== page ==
November 10, 2017 11:03:32 AM
Oktibbeha County may be a step closer to building a long-planned storm shelter after a contingent of Mississippi politicians helped secure more than $1 million in federal funding for the project.
U.S. senators Thad Cochran (R-Miss.) and Roger Wicker (R-Miss) and U.S. reps. Gregg Harper (R-Miss.) announced $1.54 million in funding from the Federal Emergency Management Agency (FEMA) in a joint press release issued earlier this week. The funding was awarded for a planned 8,756 square-foot domed facility that will be built at 607 Lynn Lane in Starkville.
The facility is planned to have 7,910 square feet of usable space to service 1,600 people. FEMA has contributed $1.79 million to the project, including $242,802 for design and engineering funding awarded in December 2014. The total contribution amounts to 87 percent of the shelter's projected $2.04 million cost, with the rest of the funding set to come from nonfederal sources. It's currently unclear when construction is planned for the shelter.
"Oktibbeha County and FEMA will construct this facility to provide new options for staying safe during severe weather," Cochran said. "I'm pleased this funding has been awarded to help make the community better prepared for emergency situations."
Oktibbeha County has been planning the shelter since 2014, after a tornado outbreak ravaged Mississippi, including an EF-4 tornado that devastated Louisville. What was originally planned to be a 20,000 square-foot, $4.2 million structure was scaled down and the county has waited for funding to start the project.
District 1 Supervisor John Montgomery told The Dispatch he was pleased to see the federal funding awarded. He said it brings the county a step closer to having a shelter for residents.
"We'll have to see where this puts us," he said. "We're right there at it -- we'll have to see where the remaining funding can come from."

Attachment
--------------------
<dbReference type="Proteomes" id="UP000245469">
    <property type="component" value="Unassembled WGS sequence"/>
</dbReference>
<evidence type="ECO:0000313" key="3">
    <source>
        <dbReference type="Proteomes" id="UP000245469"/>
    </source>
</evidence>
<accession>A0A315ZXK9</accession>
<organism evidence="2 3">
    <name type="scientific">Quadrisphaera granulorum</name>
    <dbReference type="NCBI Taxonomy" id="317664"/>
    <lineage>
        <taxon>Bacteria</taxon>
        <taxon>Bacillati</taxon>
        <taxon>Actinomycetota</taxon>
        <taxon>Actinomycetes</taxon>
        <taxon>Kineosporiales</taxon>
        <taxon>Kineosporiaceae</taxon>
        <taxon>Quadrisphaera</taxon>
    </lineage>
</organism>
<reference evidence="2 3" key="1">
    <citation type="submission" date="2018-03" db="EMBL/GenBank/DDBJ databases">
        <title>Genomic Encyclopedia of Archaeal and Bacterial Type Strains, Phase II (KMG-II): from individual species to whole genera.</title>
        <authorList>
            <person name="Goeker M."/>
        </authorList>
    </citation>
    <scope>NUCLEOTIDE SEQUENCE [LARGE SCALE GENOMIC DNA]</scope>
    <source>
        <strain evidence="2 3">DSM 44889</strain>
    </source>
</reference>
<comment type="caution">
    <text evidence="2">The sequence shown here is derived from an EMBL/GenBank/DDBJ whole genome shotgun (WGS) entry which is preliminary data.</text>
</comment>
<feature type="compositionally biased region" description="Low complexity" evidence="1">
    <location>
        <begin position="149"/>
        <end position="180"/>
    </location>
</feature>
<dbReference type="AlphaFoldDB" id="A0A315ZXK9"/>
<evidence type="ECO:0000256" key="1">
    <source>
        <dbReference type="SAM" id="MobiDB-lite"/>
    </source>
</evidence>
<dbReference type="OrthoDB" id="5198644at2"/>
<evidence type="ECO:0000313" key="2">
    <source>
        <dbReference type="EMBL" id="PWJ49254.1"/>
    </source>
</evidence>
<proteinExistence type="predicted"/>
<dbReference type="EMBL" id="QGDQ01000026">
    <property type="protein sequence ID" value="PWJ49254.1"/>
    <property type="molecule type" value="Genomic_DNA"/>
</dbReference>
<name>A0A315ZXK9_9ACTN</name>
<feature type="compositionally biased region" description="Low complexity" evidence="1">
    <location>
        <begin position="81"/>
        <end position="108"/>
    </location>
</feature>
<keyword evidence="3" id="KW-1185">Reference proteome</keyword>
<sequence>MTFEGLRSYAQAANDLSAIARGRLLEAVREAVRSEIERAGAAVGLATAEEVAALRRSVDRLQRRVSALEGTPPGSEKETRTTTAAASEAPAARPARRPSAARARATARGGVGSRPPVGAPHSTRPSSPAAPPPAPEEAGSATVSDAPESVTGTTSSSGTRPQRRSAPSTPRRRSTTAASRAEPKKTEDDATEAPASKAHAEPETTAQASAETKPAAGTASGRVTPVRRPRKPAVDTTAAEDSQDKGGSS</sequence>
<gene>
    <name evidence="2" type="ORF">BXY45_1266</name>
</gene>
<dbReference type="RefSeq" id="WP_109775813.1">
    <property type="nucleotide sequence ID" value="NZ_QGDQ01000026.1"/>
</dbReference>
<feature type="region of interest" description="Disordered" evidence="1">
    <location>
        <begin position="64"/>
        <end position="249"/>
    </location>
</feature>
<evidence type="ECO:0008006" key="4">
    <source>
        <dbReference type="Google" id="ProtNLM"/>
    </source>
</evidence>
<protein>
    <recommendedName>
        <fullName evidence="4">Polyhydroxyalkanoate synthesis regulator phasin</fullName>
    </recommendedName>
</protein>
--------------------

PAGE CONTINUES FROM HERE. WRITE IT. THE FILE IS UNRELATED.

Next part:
Board of Supervisors President Orlando Trainer said the county will look into ways to fund the project, including setting aside some of its own money or using a bond to pay the remaining $250,000. He said the county shouldn't have to add any taxes to pay for the shelter.
"We've been preparing for this for the past few years," Trainer said. "It won't put us in a bind. Worst-case scenario, we can move some things around. But, for a building like that, that's going to be used for many years, we can get a note.
"It's safe to say the board is going to take advantage (of this) opportunity because they don't come around too often," Trainer added. "Don't look a gift horse in the mouth too long, because if you do, he'll leave you."
The storm shelter will be built to FEMA 361 standards to withstand winds up to 250 miles per hour, according to the press release. As a multi-use facility, it will also be available for community meetings and events.
"With the recent storms and severe weather that devastated many communities across our nation, the need for storm shelters is more apparent than ever," Harper said. "The funding and construction of this multi-purpose safe-room will greatly increase severe weather protections for the people of Starkville and Oktibbeha County."
Wicker, in his issued statement, said he was happy to see the county gain funding for the shelter.
"I'm thankful the people of Starkville and Oktibbeha County will soon have a safe place to seek shelter," he said. "Storm shelters are essential to ensuring students, faculty, staff and citizens are protected from Mississippi's unpredictable and often dangerous weather."
Alex Holloway was formerly a reporter with The Dispatch.
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